Women who have only one alcoholic drink per day have a five to nine percent higher chance of developing breast cancer than women who do not drink at all.
Research has also shown that alcohol consumption increases the risk of oral cavity, pharynx, larynx, esophageal, liver, breast, and colorectal cancers. The risk of head, neck, and esophageal cancers increases five-fold in heavy drinkers. Women who have only one alcoholic drink per day have a five to nine percent higher chance of developing breast cancer than women who do not drink at all. There is also accumulating evidence that alcohol consumption increases the risk of melanoma, and prostate and pancreatic cancers.
The health risks don’t end with cancer, though. Drinking alcohol can also lead to liver disease, heart disease, and stroke. It can cause memory loss, impair understanding, and interfere with logical thinking. These effects are permanent; it's called alcohol-related brain damage. 
Then there are the other deaths and injuries because of alcohol. Statistics Canada reported drunk drivers killed 155 people in 2019 and caused 540 injuries. Statistics Canada also reported that in 2020 there were 2,270 alcohol-related deaths (poisoning, accidents, etc.). An increase from the previous year.
I have not even touched on the social harm and costs and it is still clear that alcohol is a dangerous drug that people should be better warned against. It is also clear that governments at all levels are aware of the damage alcohol causes.
The question then is why are they so quiet about it? Instinctively, my answer to this was, “money.” Governments heavily tax alcohol and many people drink it. It must be a cash cow. I did a little research to see if my instinct was correct. Well, it turns out I was right, but the government is wrong!
$10.9 billion in revenue was offset by $14.6 billion in societal costs.
In a paper published in 2020 entitled At-a-glance–The alcohol deficit: Canadian government revenue and societal costs from alcohol author Adam Sherk, Ph.D. reported that the Canadian government earned $10.9 billion in revenue from alcohol in 2014. Governments often defend alcohol sales because they claim they use this revenue to fund healthcare and education. But here’s the kicker. When combining all societal costs related to alcohol, including healthcare, criminal justice, and lost productivity, the government loses money. A lot of money.  The Canadian Substance Use Costs and Harms project reported that the $10.9 billion in revenue was offset by $14.6 billion in societal costs. A $3.7 billion per year deficit!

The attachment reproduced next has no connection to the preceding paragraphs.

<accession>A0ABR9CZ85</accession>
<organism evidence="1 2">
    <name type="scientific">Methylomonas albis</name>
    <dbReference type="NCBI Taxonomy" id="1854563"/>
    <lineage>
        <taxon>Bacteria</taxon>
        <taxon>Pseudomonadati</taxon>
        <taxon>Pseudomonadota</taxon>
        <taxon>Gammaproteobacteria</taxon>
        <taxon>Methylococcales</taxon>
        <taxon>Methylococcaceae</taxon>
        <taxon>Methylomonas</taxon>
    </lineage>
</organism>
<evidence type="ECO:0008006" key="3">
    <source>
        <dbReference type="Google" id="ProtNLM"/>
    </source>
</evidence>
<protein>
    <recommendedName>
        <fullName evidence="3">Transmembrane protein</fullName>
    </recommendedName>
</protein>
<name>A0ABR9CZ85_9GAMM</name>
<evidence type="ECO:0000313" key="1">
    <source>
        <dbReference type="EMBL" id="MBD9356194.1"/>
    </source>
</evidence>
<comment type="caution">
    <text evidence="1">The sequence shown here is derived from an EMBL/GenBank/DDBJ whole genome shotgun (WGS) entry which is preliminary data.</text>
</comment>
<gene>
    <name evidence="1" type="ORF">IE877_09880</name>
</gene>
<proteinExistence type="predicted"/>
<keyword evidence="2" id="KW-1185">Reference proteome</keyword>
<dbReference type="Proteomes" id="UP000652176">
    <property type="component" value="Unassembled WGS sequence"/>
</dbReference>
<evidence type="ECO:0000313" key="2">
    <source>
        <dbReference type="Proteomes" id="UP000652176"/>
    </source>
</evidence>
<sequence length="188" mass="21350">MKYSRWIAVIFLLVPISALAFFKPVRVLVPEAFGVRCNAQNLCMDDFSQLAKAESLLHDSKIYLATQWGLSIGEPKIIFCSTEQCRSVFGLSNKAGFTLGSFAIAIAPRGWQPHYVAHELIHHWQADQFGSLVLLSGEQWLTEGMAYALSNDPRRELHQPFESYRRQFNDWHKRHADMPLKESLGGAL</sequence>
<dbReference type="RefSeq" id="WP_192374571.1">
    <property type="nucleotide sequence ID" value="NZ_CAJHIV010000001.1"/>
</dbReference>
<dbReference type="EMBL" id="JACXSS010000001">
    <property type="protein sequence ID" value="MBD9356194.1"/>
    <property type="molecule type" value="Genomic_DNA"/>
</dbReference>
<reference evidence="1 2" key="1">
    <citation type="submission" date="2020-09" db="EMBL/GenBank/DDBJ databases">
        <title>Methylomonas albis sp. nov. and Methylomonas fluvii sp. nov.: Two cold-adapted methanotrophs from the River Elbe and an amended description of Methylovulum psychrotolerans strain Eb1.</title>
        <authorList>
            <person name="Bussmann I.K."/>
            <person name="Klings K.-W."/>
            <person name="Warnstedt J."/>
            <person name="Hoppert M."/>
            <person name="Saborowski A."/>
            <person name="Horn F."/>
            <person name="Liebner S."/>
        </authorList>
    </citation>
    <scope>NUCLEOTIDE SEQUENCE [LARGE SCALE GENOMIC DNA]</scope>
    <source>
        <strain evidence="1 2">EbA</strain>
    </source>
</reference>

So, this is my rallying cry, folks. Back off on the booze. Take care of yourself and help our economy at the same time. I am not saying you must quit drinking alcohol altogether. I am asking you, though, to consider how much and how often you drink. If it is more than a couple of drinks a week, maybe consider substituting with something else.
The good news is entrepreneurs are finally catching on. There are a ton of new non-alcoholic beverages on the market. They may appear pricy when compared to sodas or fruit juice, but when compared to alcohol, the prices are palatable. It’s time we learn we don’t need a buzz to have a good time. Especially if that buzz is going to kill us down the road! A toast for thought this holiday season.
 https://www.canada.ca/en/health-canada/services/substance-use/alcohol/low-risk-alcohol-drinking-guidelines.html  https://www.cdc.gov/alcohol/fact-sheets/moderate-drinking.htm https://www.ctvnews.ca/health/alcohol-consumption-linked-to-thousands-of-cancer-cases-in-canada-in-2020-study-1.5509353  https://www.cancer.gov/about-cancer/causes-prevention/risk/alcohol/alcohol-fact-sheet  https://www.niaaa.nih.gov/alcohols-effects-health/alcohols-effects-body  https://www.cancer.gov/about-cancer/causes-prevention/risk/alcohol/alcohol-fact-sheet  https://www.webmd.com/mental-health/addiction/what-to-know-about-alcohol-and-mental-health  https://www150.statcan.gc.ca/n1/daily-quotidien/210712/dq210712b-eng.htm  https://www.canada.ca/en/public-health/services/reports-publications/health-promotion-chronic-disease-prevention-canada-research-policy-practice/vol-40-no-5-6-2020/alcohol-deficit-canadian-government-revenue-societal-costs.html